The Bruins missed the Stanley Cup Playoffs for the first time in eight seasons in 2014-15. Under Chiarelli they won the Stanley Cup in 2011, reached the Stanley Cup Final a second time in 2013 and won the Presidents' Trophy last season. Chiarelli was fired April 15. Sweeney will be tasked with turning the Bruins back in the right direction.

"I'm excited about the challenge in front of us to get back to where we need to get to," Sweeney said. "I know what it's like to be booed in this city, to be cheered in this city, as a player, and I expect at times to take criticism. But that's part of it. And I think, we finished with 96 points this year, we did not meet expectations, but we're not as far away as what people may think.

"The group had won a Stanley Cup and gotten back to the finals. There's a lot to be said for that. We have a coach (Claude Julien) in place at this time that has a lot of success and been a big part of that. There will be some changes going forward, personnel changes, there will be staff member changes. When we decide to make those will be in due time, but I'll make the right decisions based on what's the best decision for the organization. Not necessarily the easiest one, but I'll make what I think is the best one in conjunction with the great number of people that I have a chance to work with."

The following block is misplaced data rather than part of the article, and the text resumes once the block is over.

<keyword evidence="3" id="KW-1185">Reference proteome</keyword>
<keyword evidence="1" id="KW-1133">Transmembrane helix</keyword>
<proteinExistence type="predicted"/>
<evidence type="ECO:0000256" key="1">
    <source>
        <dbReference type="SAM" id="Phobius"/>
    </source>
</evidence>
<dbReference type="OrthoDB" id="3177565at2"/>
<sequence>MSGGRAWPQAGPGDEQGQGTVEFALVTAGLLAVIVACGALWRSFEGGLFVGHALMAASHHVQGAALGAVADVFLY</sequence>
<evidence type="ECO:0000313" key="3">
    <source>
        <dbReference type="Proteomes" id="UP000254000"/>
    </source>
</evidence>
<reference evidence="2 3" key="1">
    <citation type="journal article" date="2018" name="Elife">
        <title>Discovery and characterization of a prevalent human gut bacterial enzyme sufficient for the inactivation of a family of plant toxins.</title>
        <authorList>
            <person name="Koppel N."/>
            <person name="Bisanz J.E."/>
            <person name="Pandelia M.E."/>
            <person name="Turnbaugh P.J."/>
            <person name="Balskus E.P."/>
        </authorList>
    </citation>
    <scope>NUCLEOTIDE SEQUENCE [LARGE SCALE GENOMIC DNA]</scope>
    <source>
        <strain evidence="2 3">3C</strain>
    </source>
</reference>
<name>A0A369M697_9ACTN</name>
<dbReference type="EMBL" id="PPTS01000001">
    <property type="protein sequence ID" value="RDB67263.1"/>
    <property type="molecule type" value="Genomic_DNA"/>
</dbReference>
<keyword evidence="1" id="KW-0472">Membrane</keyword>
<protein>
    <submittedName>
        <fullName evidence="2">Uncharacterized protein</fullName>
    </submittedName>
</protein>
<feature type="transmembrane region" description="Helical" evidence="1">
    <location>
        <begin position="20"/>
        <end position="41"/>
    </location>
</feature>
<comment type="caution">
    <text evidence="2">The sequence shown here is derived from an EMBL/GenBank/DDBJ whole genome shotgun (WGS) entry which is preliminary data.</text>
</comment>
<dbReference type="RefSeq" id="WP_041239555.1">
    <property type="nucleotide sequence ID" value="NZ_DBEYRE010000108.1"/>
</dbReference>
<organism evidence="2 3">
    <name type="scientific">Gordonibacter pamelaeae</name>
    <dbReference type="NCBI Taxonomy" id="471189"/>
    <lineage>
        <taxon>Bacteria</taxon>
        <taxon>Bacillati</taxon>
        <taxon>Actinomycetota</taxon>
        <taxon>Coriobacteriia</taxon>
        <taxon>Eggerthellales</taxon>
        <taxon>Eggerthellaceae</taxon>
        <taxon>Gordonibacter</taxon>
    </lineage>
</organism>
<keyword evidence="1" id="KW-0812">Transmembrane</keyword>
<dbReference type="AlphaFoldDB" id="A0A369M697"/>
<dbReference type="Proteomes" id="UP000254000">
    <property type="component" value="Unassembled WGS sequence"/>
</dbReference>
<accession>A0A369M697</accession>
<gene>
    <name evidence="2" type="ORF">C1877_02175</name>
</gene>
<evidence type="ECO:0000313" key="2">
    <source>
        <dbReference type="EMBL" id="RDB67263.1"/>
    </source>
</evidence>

Bruins president Cam Neely said the search was narrowed down to four candidates and then two before the decision was made to promote Sweeney. Familiarity with the organization tipped the scales in Sweeney's favor.

"Ultimately, it boiled down to where we are as an organization, the team that we currently have, feeling like we don't have to completely change a great deal," Neely said. "And the fact that Don knows the organization from top to bottom played a huge factor in the decision to go with Don Sweeney. He knows the coaching staff, he knows the scouts, he knows the players in Providence, he knows our prospects. He's done a great job in the eight years that I've worked here. I've seen Don develop, I've seen his work ethic and I have a good understanding of his commitment to the Boston Bruins."

Neely and Sweeney were teammates for many years with the Bruins, but Neely wanted to quash the idea that Sweeney was named GM because of friendship. "I've been president of the Bruins since 2010. I have not hired a friend or someone close to me. I certainly wouldn't hire a friend to be general manager of the Bruins," Neely said. "It's a very important role in any organization and it's something that I know Don is going do a great job at. First and foremost is we feel that Don will be extremely good at this job. He's very passionate about the Bruins."